Leadership in the Jerusalem Church.
If he was disqualified from being one of the Twelve, he was not debarred from liberty to serve. In fact, he was a practical apostle in Jerusalem along with the rest. The Twelve kept no secrets from James. He gradually won his way to the love and confidence of all the great church in Jerusalem. His importance in Jerusalem is recognized by Paul on the occasion of his visit to Jerusalem on his return from Damascus, for he says: "Other of the apostles saw I none, save James, the Lord's brother." Here Paul treats him as an apostle and practically calls him so. James had probably seen Paul before, when he was the leader of the persecution against the Christians. He was doubtless glad to see this powerful addition to the forces of Christianity, but James is probably included in Luke's statement of the reception of Paul on this occasion. "And they were all afraid of him, not believing that he was a disciple" (Acts 9:26). Barnabas alone had faith in Paul and the courage to stand by him. If James was suspicious of the new convert, so were all the rest, and not without reason. It is clear from Paul's reference in Gal. 1:18 that Peter responded heartily to Paul's advances after once opening his heart to him. They had a delightful fifteen days together. It is not likely, as Farrar argues, that James, being a legalist, held aloof from Paul throughout. This is wholly gratuitous.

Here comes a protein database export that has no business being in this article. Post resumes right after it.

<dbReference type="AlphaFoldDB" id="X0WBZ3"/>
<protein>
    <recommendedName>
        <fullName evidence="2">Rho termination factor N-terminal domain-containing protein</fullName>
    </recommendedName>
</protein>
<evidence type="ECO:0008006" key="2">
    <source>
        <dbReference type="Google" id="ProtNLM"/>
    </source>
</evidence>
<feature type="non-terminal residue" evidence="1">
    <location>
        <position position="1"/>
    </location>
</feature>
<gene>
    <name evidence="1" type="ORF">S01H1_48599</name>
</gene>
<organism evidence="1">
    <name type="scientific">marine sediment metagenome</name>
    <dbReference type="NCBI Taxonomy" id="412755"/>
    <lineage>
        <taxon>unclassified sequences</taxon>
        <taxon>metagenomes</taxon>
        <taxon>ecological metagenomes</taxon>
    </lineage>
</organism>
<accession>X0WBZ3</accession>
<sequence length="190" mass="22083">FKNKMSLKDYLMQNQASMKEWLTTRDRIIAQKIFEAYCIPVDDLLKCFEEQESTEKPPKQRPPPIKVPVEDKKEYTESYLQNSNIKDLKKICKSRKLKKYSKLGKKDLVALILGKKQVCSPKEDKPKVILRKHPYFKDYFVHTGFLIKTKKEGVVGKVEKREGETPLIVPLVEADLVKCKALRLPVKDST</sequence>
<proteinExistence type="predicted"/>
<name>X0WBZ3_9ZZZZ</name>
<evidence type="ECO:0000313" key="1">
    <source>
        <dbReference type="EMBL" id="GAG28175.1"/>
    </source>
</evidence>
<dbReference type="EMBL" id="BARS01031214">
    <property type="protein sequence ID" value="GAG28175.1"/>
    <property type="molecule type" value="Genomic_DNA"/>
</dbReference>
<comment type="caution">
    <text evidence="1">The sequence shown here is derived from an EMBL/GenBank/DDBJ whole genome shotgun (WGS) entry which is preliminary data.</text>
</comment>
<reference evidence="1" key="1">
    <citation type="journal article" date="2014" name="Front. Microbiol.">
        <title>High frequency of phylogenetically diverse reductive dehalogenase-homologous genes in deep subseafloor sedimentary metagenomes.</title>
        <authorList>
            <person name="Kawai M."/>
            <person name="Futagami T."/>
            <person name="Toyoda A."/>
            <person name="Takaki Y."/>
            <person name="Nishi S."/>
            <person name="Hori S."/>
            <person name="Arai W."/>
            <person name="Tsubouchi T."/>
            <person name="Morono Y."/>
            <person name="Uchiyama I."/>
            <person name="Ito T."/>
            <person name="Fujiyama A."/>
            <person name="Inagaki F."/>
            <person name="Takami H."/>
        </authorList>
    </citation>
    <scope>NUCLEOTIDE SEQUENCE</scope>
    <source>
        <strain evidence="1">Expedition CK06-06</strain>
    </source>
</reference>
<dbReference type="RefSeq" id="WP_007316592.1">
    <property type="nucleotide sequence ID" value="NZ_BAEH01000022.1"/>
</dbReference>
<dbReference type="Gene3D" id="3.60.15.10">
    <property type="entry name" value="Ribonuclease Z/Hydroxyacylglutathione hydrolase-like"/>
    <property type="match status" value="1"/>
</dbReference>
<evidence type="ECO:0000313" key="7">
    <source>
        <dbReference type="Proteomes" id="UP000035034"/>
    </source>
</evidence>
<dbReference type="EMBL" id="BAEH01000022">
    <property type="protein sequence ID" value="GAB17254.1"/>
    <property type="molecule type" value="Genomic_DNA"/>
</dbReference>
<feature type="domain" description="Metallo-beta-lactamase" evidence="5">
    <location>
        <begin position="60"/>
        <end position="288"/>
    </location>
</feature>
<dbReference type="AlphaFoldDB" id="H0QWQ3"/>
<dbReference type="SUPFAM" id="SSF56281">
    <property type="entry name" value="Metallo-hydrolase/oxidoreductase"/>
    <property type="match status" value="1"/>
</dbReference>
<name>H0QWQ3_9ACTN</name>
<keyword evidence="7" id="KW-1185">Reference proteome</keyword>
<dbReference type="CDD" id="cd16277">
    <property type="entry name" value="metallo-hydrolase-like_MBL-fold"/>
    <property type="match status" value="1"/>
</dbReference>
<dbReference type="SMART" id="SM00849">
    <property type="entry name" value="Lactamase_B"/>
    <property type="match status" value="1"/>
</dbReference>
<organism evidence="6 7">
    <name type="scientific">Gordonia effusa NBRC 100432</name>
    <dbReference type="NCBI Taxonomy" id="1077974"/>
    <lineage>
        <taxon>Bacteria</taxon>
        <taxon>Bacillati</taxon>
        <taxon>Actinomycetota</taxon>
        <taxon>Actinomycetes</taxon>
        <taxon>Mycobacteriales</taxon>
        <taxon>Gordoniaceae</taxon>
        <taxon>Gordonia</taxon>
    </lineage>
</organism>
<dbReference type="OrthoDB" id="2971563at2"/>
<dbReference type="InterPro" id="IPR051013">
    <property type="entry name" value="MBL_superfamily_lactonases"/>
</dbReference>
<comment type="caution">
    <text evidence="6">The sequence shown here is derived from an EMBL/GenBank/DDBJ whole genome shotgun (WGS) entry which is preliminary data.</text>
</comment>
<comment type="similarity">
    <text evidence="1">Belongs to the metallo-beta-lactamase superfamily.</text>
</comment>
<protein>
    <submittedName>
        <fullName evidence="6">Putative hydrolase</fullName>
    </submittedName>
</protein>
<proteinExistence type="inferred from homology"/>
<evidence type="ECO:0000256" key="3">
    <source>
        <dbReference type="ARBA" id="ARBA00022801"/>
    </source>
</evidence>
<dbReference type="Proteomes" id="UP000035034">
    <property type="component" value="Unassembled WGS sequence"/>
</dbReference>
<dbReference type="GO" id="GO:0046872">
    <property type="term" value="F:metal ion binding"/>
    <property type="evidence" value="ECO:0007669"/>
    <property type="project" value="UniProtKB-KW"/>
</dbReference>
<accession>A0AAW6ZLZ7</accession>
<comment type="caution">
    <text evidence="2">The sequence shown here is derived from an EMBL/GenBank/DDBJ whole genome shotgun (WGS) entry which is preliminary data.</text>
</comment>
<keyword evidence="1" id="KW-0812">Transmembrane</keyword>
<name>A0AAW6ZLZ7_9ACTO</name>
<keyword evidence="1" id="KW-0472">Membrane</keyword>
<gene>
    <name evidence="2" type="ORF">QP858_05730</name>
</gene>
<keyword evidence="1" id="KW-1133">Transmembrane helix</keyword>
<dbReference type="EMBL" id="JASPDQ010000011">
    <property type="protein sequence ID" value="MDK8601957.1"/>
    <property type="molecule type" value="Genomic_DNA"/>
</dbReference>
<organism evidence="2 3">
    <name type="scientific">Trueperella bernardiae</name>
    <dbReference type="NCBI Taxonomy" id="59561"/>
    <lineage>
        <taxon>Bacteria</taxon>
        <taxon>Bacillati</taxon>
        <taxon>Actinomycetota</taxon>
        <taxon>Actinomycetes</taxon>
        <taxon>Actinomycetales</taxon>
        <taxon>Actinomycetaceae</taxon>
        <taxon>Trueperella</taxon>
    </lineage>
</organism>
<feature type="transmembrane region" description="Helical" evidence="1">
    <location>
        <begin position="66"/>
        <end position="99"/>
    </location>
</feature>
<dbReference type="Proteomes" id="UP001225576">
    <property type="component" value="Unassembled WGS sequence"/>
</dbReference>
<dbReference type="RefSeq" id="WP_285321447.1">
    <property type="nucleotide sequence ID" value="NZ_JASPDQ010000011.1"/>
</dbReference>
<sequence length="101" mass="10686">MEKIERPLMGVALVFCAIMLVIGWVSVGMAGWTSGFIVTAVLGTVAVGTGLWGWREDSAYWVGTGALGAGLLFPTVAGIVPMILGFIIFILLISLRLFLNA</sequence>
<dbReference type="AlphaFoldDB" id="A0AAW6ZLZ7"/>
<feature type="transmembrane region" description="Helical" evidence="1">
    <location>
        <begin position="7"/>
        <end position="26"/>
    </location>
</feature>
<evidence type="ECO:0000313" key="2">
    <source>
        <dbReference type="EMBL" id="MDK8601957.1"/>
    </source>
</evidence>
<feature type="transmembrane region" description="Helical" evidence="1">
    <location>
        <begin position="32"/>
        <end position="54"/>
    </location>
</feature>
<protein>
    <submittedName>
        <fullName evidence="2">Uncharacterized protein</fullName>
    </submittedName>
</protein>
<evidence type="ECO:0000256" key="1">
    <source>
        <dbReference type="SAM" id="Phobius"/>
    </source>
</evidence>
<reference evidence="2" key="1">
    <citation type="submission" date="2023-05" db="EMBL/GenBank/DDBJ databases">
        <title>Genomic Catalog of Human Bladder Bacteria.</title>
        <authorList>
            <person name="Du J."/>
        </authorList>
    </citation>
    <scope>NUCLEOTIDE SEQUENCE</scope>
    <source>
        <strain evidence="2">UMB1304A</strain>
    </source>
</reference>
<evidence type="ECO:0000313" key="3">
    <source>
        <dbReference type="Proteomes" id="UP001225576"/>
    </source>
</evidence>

James is not mentioned again in Acts till 12: 17, and in a most significant manner. James, the brother of John, has been killed by Herod Agrippa I. Peter has been thrown into prison, but has been released by the angel of the Lord in response to the prayers of the church assembled in the home of Mary, mother of John Mark (12: 12). Peter goes to the house and tells the astonished group: "Tell these things to James, and to the brethren." This is somewhere about A. D. 44. James now clearly occupies a position of leadership in the church. Peter himself apparently leaves the city, for the time being (12:17). There are already "elders" (11:30) in the church at Jerusalem. We do not know what the position of James is, but certainly it is one of great honor and leadership. The apostles, since James could not be one of the Twelve who were charged with the general work of evangelization, may have been glad for James to be in charge at Jerusalem. Certainly he proved himself fully equal to the task.
James maintains the position of leadership in Jerusalem throughout the narrative in Acts. He is evidently the President of the Jerusalem Conference (Acts 15: 14-21). He is in charge of the church when Paul visits Jerusalem the last time (Acts 21:18): "Paul went in with us to James: and all the elders were present." He possessed the confidence of this great Jewish church, the mother church at Jerusalem, and had the ear of the non- Christian Jewish world in a way hardly true of any other disciple of Jesus. Jews would listen to James who would not heed Simon Peter.
From Practical and Social Aspects of Christianity - The Wisdom of James by A.T. Robertson, Professor of New Testament Interpretation, Southern Baptist Theological Seminary, Louisville, Ky. Lightly updated to the language of the 21st century by D. N. Pham. (c) 2012. The update is not complete.
Insights of the past for the present
Wisdom of James - A.T. Robertson
ON THE BOOK SHELF
May your insights be worthy.